Massachusetts will soon be hearing testimony for and against HB 919, a bill for a presumption for shared parenting.
The term "shared parenting" sounds good, but it is nothing more than a euphemism for joint physical custody. Good parenting cannot be legislated. Shared parenting has little to do with parenting, and everything to do with dividing up the time a child spends with each parent. It turns parents into calendars who are overly concerned with their schedules.
The bill seeks to cut the following section: "When considering the happiness and welfare of the child, the court shall consider whether or not the child's present or past living conditions adversely affect his physical, mental, moral or emotional health." It is a bad idea to cut this section. The child's present or past living conditions should be of paramount concern when deciding custody. A child can have "frequent and continuing contact with both parents" without having a shared parenting order in place. A presumption that [...] the parents shall have shared legal custody and shared physical custody of said child" places adult demands over the happiness and welfare of the child. It also treats all families as if they are the same, and they are not.
Custody should be determined on a case-by-case basis. One particular form of custody, such as joint custody, should not be forced on parents when other forms of custody would be more appropriate for them and especially for their children. Joint custody is already an option for parents who choose to try it on their own. There does not need to be a presumption for it. 90% of parents settle without the need for court intervention in deciding what form of custody is best for them and for their children. Most parents do not choose joint custody because they recognize how hard it would be on them and especially on their children. They also recognize that in most cases the mother had been the primary caregiver of the children, and they believe she should continue in that capacity. That is why mothers most often get sole custody. It is not due to bias against dads in court. When dads make an issue of custody, they get some form of it more than half the time.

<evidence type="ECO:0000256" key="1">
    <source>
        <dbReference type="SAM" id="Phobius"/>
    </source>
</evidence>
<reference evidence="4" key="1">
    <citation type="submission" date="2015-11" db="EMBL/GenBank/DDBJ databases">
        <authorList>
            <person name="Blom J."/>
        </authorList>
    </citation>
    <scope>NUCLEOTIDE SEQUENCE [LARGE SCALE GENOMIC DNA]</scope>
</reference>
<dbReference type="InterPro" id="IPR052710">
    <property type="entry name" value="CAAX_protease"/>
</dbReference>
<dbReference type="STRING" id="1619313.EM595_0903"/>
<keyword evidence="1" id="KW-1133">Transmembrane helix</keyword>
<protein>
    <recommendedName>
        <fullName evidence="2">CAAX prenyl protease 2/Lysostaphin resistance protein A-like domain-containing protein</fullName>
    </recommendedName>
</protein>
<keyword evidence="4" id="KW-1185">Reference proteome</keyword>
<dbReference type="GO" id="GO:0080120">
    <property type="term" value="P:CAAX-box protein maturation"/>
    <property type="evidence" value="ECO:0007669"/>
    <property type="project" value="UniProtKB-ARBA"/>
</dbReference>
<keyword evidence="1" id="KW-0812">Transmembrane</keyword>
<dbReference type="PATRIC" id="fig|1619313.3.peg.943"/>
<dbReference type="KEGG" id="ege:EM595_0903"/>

Courts are not biased against fathers. Lynn Hecht Schafran found in "Gender Bias In family Courts", published by the American Bar Association Family Advocate, that "Despite the powerful stereotypes working against fathers, they are significantly more successful than is commonly believed. The Massachusetts [gender bias] task force, for example, reported that fathers receive primary or joint custody in more than 70 percent of contested cases."
"The various gender bias commissions found that at the trial court level in contested custody cases, fathers won more than half the time. This is especially significant in light of the fact that not only do fathers win more often in court when they take these cases to trial, but also that an overwhelmingly higher percentage of fathers gain primary custody -- by any means -- than were ever the primary caregiver of their children during marriage. Statistically, this dashes the argument that 'only the strongest cases are taken to trial,' and in fact indicates an extraordinary bias against mothers and the value of mothering and mothers' work."